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Tuesday, December 19, 2006

TIME's Person of the Year 2006

First of all congratulations to us, net users!!!

Taken from Time (to see the complete article click here)

"(...)But look at 2006 through a different lens and you'll see another story, one that isn't about conflict or great men. It's a story about community and collaboration on a scale never seen before. It's about the cosmic compendium of knowledge Wikipedia and the million-channel people's network YouTube and the online metropolis MySpace. It's about the many wresting power from the few and helping one another for nothing and how that will not only change the world, but also change the way the world changes.

The tool that makes this possible is the World Wide Web. Not the Web that Tim Berners-Lee hacked together (15 years ago, according to Wikipedia) as a way for scientists to share research. It's not even the overhyped dotcom Web of the late 1990s. The new Web is a very different thing. It's a tool for bringing together the small contributions of millions of people and making them matter. Silicon Valley consultants call it Web 2.0, as if it were a new version of some old software. But it's really a revolution.

And we are so ready for it. We're ready to balance our diet of predigested news with raw feeds from Baghdad and Boston and Beijing. You can learn more about how Americans live just by looking at the backgrounds of YouTube videos—those rumpled bedrooms and toy-strewn basement rec rooms—than you could from 1,000 hours of network television.

And we didn't just watch, we also worked. Like crazy. We made Facebook profiles and Second Life avatars and reviewed books at Amazon and recorded podcasts. We blogged about our candidates losing and wrote songs about getting dumped. We camcordered bombing runs and built open-source software.

America loves its solitary geniuses—its Einsteins, its Edisons, its Jobses—but those lonely dreamers may have to learn to play with others. Car companies are running open design contests. Reuters is carrying blog postings alongside its regular news feed. Microsoft is working overtime to fend off user-created Linux. We're looking at an explosion of productivity and innovation, and it's just getting started, as millions of minds that would otherwise have drowned in obscurity get backhauled into the global intellectual economy.

Who are these people? Seriously, who actually sits down after a long day at work and says, I'm not going to watch Lost tonight. I'm going to turn on my computer and make a movie starring my pet iguana? I'm going to mash up 50 Cent's vocals with Queen's instrumentals? I'm going to blog about my state of mind or the state of the nation or the steak-frites at the new bistro down the street? Who has that time and that energy and that passion?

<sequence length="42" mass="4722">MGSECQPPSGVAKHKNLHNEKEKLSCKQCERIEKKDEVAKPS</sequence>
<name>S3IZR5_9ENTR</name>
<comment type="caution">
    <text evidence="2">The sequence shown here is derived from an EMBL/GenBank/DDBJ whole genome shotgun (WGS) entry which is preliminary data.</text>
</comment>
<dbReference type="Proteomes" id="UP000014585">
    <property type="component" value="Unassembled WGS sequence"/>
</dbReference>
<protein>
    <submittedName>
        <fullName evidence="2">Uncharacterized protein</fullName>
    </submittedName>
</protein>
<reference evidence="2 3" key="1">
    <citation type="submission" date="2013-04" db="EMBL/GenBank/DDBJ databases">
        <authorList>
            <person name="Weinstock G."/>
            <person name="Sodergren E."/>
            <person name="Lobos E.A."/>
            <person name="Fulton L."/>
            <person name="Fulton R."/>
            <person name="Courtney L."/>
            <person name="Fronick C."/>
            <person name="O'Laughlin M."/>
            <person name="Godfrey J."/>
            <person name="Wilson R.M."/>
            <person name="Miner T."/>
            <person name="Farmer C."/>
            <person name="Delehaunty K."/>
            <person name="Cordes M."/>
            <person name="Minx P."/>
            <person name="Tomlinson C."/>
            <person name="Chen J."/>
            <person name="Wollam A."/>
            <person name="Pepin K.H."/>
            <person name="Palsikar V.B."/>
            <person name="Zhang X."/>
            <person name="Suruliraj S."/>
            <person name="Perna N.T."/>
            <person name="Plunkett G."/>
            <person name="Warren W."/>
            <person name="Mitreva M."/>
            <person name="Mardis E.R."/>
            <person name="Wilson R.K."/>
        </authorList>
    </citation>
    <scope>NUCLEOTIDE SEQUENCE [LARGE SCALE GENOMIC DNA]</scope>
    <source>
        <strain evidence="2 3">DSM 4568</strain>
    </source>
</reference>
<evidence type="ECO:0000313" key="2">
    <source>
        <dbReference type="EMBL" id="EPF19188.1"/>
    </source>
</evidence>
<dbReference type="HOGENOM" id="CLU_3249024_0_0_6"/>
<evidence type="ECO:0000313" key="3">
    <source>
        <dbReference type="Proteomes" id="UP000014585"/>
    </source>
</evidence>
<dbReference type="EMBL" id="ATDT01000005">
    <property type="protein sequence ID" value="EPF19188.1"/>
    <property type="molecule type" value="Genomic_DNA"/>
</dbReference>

The answer is, you do. And for seizing the reins of the global media, for founding and framing the new digital democracy, for working for nothing and beating the pros at their own game, TIME's Person of the Year for 2006 is you. (...)"

4 comments:

Stran_ger said...

I would like to take this opportunity to congratulate all of you that are supporting this blog by writing, commenting, reading and helping out.
You are the ones that make this more than just a dream!

Congratulations to you!!!

Matt M said...

Congratulations to you for setting the whole thing up!

Kathryn said...

Well done:)

Courtney Hamilton said...

Sorry to spoil the party here, but isn't this a bit of a come down? I'm not sure that we should be so flattered - indeed, what exactly have we done to deserve such a great honour?

According to Time magazine all this amounts to a 'revolution' - 'It's about the many wresting power from the few and helping one another for nothing and how that will not only change the world, but also change the way the world changes'.

Well, I'm sorry, I have a rather differing view as to what a 'revolution' is. I would have to agree with the Chinese revolutionary leader Mao Zedong on these matters when he argued that a 'revolution is not a dinner party, or writing an essay, or painting a picture, or doing embroidery; it cannot be so refined, so leisurely and gentle, so temperate, kind, courteous, restrained and magnanimous. A revolution is an insurrection, an act of violence by which one class overthrows another'.

So before we start patting each other on our backs, shouldn't we be more critical of such honours, for our own sakes?